INTRODUCTION: The purposes of this project were to collect video records of elite high hurdlers during the 2000 United States Olympic Trials, kinematically analyze their performance, and immediately review the hurdling technique with the athletes/coaches using an integrated multimedia presentation approach. This project´┐Żs objectives were supported by the United States Track and Field Hurdling Development committee for the identification and further development of the elite hurdlers participating at the Olympic Trials. Hurdling is a specialized form of sprinting that requires the clearance of a series of hurdles. The goal of sprinting is to cover the distance in the shortest time possible, in may be concluded that an athlete´┐Żs success in the event may be influenced by their ability to produce the greatest horizontal velocity.  To produce high horizontal velocities it is necessary to produce large amounts of horizontal force while in contact with the ground.  Therefore, the horizontal force applied may be expressed by the following formula:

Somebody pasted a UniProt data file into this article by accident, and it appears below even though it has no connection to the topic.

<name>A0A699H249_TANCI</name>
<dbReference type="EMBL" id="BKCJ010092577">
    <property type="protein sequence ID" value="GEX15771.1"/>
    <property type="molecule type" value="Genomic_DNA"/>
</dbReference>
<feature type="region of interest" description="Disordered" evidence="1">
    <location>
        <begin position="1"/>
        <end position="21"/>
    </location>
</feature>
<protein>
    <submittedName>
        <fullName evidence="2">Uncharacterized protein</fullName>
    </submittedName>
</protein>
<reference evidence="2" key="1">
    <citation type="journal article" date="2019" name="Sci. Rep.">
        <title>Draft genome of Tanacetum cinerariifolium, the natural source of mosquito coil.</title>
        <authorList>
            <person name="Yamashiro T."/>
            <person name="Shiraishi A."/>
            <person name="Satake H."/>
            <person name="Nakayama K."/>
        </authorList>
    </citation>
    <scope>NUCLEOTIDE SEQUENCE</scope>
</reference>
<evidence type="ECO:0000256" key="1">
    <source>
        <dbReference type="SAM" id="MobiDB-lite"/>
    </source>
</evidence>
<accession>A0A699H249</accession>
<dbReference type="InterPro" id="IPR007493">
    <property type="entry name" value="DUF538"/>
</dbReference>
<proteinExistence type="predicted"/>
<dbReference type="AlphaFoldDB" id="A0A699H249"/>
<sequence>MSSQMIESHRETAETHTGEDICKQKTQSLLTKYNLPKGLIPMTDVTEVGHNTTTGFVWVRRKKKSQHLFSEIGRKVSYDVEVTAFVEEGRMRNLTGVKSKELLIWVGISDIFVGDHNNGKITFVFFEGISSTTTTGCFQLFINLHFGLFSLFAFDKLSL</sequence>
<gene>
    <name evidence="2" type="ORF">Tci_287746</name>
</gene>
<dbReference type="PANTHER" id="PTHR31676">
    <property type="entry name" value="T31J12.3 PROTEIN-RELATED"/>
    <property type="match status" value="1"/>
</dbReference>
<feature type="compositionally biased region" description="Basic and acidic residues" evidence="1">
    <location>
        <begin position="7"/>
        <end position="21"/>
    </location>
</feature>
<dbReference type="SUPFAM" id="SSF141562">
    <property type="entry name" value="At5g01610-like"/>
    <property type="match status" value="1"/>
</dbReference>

Horizontal Force  =  Mass  ´┐Ż ( DHorizontal Velocity)  ´┐Ż Ground Time-1


METHODS: Video records of 8 Elite high hurdlers were taken at 60 Hz from two front right and sagittal perspectives as they cleared the third hurdle during the high hurdle finals of the 2000 United States Olympic Team Track and Field Trials (See Figure 1).